Communication between protection agents and their respective DPAs may use any protocol suitable for data transfer within a SAN, such as fiber channel, or SCSI over fiber channel. The communication may be direct, or via a logical unit exposed by the DPA. In an embodiment of the present invention, protection agents communicate with their respective DPAs by sending SCSI commands over fiber channel.

In an embodiment of the present invention, protection agents 144 and 164 are drivers located in their respective host computers 104 and 116. Alternatively, a protection agent may also be located in a fiber channel switch, or in any other device situated in a data path between a host computer and a storage system.

What follows is a detailed description of system behavior under normal production mode, and under recovery mode.

In accordance with an embodiment of the present invention, in production mode DPA 112 acts as a source site DPA for LU A. Thus, protection agent 144 is configured to act as a source side protection agent; i.e., as a splitter for host device A. Specifically, protection agent 144 replicates SCSI I/O requests. A replicated SCSI I/O request is sent to DPA 112. After receiving an acknowledgement from DPA 124, protection agent 144 then sends the SCSI I/O request to LU A. Only after receiving a second acknowledgement from storage system 108 will host computer 104 initiate another I/O request.

When DPA 112 receives a replicated SCSI write request from data protection agent 144, DPA 112 transmits certain I/O information characterizing the write request, packaged as a “write transaction”, over WAN 128 to DPA 124 on the target side, for journaling and for incorporation within target storage system 120.

DPA 112 may send its write transactions to DPA 124 using a variety of modes of transmission, including inter alia (i) a synchronous mode, (ii) an asynchronous mode, and (iii) a snapshot mode. In synchronous mode, DPA 112 sends each write transaction to DPA 124, receives back an acknowledgement from DPA 124, and in turns sends an acknowledgement back to protection agent 144. Protection agent 144 waits until receipt of such acknowledgement before sending the SCSI write request to LU A.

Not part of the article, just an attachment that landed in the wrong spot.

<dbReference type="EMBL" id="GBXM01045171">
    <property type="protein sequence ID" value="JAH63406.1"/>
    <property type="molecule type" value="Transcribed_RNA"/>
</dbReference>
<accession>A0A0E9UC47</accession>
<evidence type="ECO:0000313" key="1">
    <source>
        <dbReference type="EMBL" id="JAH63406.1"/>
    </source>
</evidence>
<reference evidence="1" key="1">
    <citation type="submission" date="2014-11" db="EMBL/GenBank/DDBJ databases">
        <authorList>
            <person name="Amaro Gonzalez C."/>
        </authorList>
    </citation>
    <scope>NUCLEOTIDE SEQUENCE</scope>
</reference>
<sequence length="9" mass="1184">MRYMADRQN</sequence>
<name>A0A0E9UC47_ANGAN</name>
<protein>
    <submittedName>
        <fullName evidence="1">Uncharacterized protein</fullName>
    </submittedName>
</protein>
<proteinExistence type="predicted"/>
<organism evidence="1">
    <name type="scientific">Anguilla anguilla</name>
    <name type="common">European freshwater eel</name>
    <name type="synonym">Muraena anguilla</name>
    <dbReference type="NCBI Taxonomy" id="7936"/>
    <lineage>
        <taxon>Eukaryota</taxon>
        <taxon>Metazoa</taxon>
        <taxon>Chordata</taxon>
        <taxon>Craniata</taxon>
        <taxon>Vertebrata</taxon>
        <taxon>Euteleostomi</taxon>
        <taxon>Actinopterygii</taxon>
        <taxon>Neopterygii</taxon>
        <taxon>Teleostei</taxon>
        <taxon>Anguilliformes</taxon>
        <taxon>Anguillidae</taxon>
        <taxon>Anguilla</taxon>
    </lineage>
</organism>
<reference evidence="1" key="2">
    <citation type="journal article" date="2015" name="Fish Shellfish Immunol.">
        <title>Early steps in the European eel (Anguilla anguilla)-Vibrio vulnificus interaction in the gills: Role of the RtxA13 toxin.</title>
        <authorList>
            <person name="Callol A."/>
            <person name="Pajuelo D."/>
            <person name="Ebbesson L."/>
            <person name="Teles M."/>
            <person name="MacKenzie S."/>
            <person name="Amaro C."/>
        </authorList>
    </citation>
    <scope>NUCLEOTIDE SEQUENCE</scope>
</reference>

In asynchronous mode, DPA 112 sends an acknowledgement to protection agent 144 upon receipt of each I/O request, before receiving an acknowledgement back from DPA 124.

In snapshot mode, DPA 112 receives several I/O requests and combines them into an aggregate “snapshot” of all write activity performed in the multiple I/O requests, and sends the snapshot to DPA 124, for journaling and for incorporation in target storage system 120. In snapshot mode DPA 112 also sends an acknowledgement to protection agent 144 upon receipt of each I/O request, before receiving an acknowledgement back from DPA 124.

For the sake of clarity, the ensuing discussion assumes that information is transmitted at write-by-write granularity.

While in production mode, DPA 124 receives replicated data of LU A from DPA 112, and performs journaling and writing to storage system 120. When applying write operations to storage system 120, DPA 124 acts as an initiator, and sends SCSI commands to LU B.

During a recovery mode, DPA 124 undoes the write transactions in the journal, so as to restore storage system 120 to the state it was at, at an earlier time.

As described hereinabove, in accordance with an embodiment of the present invention, LU B is used as a backup of LU A. As such, during normal production mode, while data written to LU A by host computer 104 is replicated from LU A to LU B, host computer 116 should not be sending I/O requests to LU B. To prevent such I/O requests from being sent, protection agent 164 acts as a target site protection agent for host Device B and fails I/O requests sent from host computer 116 to LU B through host Device B.

In accordance with an embodiment of the present invention, target storage system 120 exposes a logical unit 176, referred to as a “journal LU”, for maintaining a history of write transactions made to LU B, referred to as a “journal”. Alternatively, journal LU 176 may be striped over several logical units, or may reside within all of or a portion of another logical unit. DPA 124 includes a journal processor 180 for managing the journal.